Can incorporating more green roofs into our built up urban centres help mitigate the effects of climate change and reduce flooding risks? A recent study argues that green roofs could be just what mother nature needs.
Climate change is beginning to take its toll worldwide. The ramifications of intense and out of season rainfall over high-density urban areas has resulted in distress to our communities and damage to our environments. Instances of urban flooding have been seen recently in North America, but are also becoming more frequent here in Australia.
As a result of increasing urbanisation, permeable surfaces that allow water to freely drain have been replaced by unyielding surfaces that give water no place to evacuate during heavy rainfall. What’s worse is that these rigid surfaces funnel rapidly draining water toward already under-pressure stormwater and sewerage systems that often become clogged with debris.
Many urban centres in Australia are aware that an overhaul of existing stormwater and sewerage systems is needed, but what if we could aid these systems by providing additional water catchment areas in the form of green roofs?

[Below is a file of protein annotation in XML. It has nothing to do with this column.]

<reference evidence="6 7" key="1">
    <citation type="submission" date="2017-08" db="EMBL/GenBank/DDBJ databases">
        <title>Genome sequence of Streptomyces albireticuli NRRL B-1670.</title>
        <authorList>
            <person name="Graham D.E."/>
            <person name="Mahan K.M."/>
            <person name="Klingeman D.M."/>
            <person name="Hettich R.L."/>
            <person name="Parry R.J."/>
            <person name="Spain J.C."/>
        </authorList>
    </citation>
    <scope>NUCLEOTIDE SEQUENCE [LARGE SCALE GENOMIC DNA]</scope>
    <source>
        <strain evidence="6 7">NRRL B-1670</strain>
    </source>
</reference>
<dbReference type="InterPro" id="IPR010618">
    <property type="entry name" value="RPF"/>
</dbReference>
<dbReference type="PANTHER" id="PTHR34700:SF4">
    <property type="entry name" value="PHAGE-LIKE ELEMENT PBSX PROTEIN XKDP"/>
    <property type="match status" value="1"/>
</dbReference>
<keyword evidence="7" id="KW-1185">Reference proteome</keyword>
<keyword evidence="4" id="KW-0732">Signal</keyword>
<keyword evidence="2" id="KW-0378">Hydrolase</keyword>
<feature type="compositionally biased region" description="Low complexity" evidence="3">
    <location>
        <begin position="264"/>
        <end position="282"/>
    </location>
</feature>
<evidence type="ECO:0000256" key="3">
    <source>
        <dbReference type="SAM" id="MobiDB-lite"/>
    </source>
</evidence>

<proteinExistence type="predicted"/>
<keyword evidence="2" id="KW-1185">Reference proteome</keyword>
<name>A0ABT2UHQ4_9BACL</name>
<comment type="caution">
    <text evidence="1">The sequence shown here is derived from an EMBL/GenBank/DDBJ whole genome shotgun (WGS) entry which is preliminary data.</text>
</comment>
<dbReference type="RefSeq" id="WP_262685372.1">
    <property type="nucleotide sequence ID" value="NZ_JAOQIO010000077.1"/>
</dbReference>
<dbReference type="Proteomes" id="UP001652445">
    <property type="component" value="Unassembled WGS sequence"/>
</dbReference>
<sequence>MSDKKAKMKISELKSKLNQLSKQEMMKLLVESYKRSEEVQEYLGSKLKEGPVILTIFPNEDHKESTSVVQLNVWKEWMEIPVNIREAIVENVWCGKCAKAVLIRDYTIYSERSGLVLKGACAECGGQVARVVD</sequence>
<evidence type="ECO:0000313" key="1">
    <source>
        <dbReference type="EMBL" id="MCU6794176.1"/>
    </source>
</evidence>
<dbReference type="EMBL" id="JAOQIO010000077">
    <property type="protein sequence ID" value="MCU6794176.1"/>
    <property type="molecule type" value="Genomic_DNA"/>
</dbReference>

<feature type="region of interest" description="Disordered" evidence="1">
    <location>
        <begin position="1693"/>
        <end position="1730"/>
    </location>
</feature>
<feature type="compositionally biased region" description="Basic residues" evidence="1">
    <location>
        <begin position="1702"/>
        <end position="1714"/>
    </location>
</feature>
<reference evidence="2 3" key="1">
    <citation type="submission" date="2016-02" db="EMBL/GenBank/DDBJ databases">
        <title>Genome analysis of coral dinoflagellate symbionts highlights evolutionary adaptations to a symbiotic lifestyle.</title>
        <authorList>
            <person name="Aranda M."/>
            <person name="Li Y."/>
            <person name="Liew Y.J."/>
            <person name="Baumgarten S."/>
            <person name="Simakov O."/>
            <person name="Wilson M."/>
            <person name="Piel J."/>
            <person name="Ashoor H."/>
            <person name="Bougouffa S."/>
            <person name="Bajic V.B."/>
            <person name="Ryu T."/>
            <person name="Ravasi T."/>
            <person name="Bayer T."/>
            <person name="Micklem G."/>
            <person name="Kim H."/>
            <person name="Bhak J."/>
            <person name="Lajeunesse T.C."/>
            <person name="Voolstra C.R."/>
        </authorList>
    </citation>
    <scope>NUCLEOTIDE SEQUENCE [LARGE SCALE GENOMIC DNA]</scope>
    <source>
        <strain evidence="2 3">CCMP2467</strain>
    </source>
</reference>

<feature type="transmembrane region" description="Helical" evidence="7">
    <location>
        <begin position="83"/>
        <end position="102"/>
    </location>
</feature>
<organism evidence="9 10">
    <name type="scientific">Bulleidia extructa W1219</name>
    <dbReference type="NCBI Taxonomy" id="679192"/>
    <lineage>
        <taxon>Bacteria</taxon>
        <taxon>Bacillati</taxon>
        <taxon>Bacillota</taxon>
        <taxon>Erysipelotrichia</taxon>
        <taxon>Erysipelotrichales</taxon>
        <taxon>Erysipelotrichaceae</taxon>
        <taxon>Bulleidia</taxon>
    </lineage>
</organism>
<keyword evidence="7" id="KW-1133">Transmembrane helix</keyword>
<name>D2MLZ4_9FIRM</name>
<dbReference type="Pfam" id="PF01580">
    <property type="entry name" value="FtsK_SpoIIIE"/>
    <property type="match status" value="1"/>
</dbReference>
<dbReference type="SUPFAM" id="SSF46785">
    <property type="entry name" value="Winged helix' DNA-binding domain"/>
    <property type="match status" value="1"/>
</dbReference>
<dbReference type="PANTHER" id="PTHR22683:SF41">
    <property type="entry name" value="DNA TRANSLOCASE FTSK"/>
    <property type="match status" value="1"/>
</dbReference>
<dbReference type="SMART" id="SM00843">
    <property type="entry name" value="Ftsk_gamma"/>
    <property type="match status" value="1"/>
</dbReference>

With rising climates linked to increased rainfall globally, green roofs can be retrofitted to existing infrastructure or incorporated into future designs for increased sustainability and viability of our cities. Green roofs can also complement other green infrastructure technologies, such as permeable pavements, bioswales, cisterns and green roofs, to meet the challenges of extreme weather events in tandem.
Not only do green roofs allow us to bring natural aesthetic to our urban environments in the form of plantlife, a recent study completed by University of Toronto civil engineer Jenny Hill and co-researchers at the school’s Green Roof Innovation Testing Lab (GRIT Lab), showed that green roofs have the capacity to capture an average of 70 per cent of rainfall over a given time.
This capacity is dependent on a range of variables, such as the growing media incorporated into the roof, whether or not the roof had been sufficiently watered prior to the rainfall, and the type of irrigation schedules the roof had in place.
While further research is required to determine how best to mitigate storm-water retention across a wide-range of green roof designs, sizes, and incorporated plantlife; the study is promising in that it provides another frontier for which green infrastructure can help cities to design for emerging climate challenges.
More information on the study methods and outcomes can be found HERE